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Q: I was hurt because of somebody else’s negligence. How long do I have to sue?

A: While it’s always best to consult with an experienced Georgia personal injury attorney about your particular case, the general statute of limitations for filing a personal injury claim is two years under Georgia Code § 9-3-33. However, depending upon the type of case (and other factors), the time for making a claim could be significantly shorter.

Q: How does the type of case affect the time for filing suit?

questionQ: I hurt my back at work today while attempting to move a heavy piece of equipment. I didn’t tell anyone at work about it because I didn’t think it was that serious. Now that I am home, however, my back pain has gotten much worse. What should I do?

A: The first step in any Atlanta workers’ compensation claim is to give notice to one’s employer. There is also a claim form (called a WC-14 form, available online through the State Board of Workers’ Compensation website) that must be submitted in order to formally protect an employee’s legal rights.

Q: What happens after I give my employer notice that I was hurt?

shutterstock_477151726-300x200An injured worker in an Atlanta workers’ compensation case may be entitled to several types of benefits, including paid medical care. Of course, what exactly that “medical care” may entail varies widely from case to case.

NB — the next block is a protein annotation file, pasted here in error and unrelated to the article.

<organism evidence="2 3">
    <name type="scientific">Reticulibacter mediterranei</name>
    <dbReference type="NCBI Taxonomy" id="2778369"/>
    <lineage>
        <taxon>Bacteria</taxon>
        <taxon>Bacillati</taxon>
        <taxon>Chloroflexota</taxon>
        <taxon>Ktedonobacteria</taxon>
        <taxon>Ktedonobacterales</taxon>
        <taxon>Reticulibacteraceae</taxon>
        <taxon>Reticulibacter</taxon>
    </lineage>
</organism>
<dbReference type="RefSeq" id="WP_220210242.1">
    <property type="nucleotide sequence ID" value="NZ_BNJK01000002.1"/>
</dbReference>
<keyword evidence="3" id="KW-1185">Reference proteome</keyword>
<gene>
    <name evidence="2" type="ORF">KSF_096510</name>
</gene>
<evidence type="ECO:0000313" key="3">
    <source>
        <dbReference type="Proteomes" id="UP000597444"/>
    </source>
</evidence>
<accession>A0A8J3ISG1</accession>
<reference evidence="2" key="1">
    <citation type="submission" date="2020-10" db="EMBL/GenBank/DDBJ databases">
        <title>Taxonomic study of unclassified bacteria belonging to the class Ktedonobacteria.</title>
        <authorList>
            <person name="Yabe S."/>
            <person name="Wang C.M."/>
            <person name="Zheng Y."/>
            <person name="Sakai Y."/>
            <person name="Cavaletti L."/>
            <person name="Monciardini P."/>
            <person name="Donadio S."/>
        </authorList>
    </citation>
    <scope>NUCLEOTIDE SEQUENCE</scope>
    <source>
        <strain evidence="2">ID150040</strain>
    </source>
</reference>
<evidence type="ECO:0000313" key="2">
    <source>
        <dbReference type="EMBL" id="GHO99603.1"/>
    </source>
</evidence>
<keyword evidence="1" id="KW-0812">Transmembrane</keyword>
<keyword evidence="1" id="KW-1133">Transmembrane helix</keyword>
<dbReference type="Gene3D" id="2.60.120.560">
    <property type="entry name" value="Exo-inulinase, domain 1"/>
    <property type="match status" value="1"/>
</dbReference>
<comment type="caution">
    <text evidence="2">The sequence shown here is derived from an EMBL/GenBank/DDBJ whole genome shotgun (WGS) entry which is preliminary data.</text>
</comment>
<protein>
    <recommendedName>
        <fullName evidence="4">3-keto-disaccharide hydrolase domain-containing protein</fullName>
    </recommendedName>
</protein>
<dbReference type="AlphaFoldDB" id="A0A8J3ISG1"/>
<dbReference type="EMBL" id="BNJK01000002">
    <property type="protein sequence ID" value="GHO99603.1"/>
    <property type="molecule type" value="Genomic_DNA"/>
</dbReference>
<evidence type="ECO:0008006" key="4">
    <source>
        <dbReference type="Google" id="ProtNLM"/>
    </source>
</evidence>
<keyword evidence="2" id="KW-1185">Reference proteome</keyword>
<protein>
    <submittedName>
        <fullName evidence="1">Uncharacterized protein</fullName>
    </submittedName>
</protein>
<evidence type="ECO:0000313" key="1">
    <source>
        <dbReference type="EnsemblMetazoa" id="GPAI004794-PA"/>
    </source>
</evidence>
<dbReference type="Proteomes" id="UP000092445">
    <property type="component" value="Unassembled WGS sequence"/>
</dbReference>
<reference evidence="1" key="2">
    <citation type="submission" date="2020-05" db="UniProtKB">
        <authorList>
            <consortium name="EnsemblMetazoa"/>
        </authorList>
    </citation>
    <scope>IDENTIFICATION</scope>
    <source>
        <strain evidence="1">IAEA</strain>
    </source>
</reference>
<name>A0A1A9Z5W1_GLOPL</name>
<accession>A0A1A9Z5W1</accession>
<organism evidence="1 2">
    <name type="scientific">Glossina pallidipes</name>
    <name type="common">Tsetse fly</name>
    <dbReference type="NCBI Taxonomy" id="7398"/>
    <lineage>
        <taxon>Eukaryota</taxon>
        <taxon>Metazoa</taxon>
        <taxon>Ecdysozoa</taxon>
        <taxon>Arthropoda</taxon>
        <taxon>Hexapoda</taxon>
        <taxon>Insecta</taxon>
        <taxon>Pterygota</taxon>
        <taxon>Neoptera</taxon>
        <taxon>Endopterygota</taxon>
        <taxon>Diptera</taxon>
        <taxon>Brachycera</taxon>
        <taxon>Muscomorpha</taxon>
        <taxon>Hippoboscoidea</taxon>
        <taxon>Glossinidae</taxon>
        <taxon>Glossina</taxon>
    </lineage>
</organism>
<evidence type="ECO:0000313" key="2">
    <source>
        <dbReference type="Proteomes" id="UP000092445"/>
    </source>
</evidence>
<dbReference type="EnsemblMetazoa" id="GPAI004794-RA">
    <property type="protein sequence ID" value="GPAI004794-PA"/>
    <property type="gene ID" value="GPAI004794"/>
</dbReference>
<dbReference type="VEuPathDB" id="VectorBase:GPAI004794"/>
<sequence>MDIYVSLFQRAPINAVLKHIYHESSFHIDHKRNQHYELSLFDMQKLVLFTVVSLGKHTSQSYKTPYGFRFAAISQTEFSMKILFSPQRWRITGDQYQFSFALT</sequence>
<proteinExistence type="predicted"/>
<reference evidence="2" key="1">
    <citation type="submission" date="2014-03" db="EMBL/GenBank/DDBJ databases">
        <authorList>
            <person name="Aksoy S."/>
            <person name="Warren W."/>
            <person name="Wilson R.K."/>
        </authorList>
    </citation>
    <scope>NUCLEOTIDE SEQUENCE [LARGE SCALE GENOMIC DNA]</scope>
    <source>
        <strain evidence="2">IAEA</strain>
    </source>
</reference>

For some employees, especially those with permanently, totally disabling work-related injuries, “medical care” may include in-home care – either by family members, professional nurses, or a combination thereof.

Facts of the Case

childcare workerThe question of whether a given employer is required to have Georgia workers’ compensation insurance on its employees can vary from state to state. The general rule is that individuals, corporations, or other entities that employ three or more people are required to carry coverage.

Of course, not every employer that is required to have coverage complies with the law. When a worker is hurt on the job, the employer then must pay the employee’s medical expenses and other workers’ compensation benefits out-of-pocket.

Facts of the Case

police carGenerally speaking, when an Atlanta car accident is caused by the negligence of someone who is “on the clock” with their employer, the employer can be held vicariously liable for the resulting injuries to the plaintiff.

There are some exceptions to this general rule, and the defendant in a given case may have a good argument that it should not be held liable under a certain set of facts. Even if vicarious liability is not possible, an injured person who is hurt by someone who is purportedly acting within their employment – or, at the least, is driving an automobile owned by their employer – may have another claim, such as negligent entrustment.

An appellate court in a recent case involving a police officer explored these different types of liability, ultimately concluding that some of the plaintiff’s claims had to be dismissed as redundant in that particular case.

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Workers who are hurt during the course and scope of their employment may be entitled to substantial compensation in the form of temporary or permanent disability payments, medical treatment, and other benefits. Although the injured employee is not required to prove that the employer was “at fault,” the worker does have certain obligations and must meet the statutory requirements in order to receive certain benefits.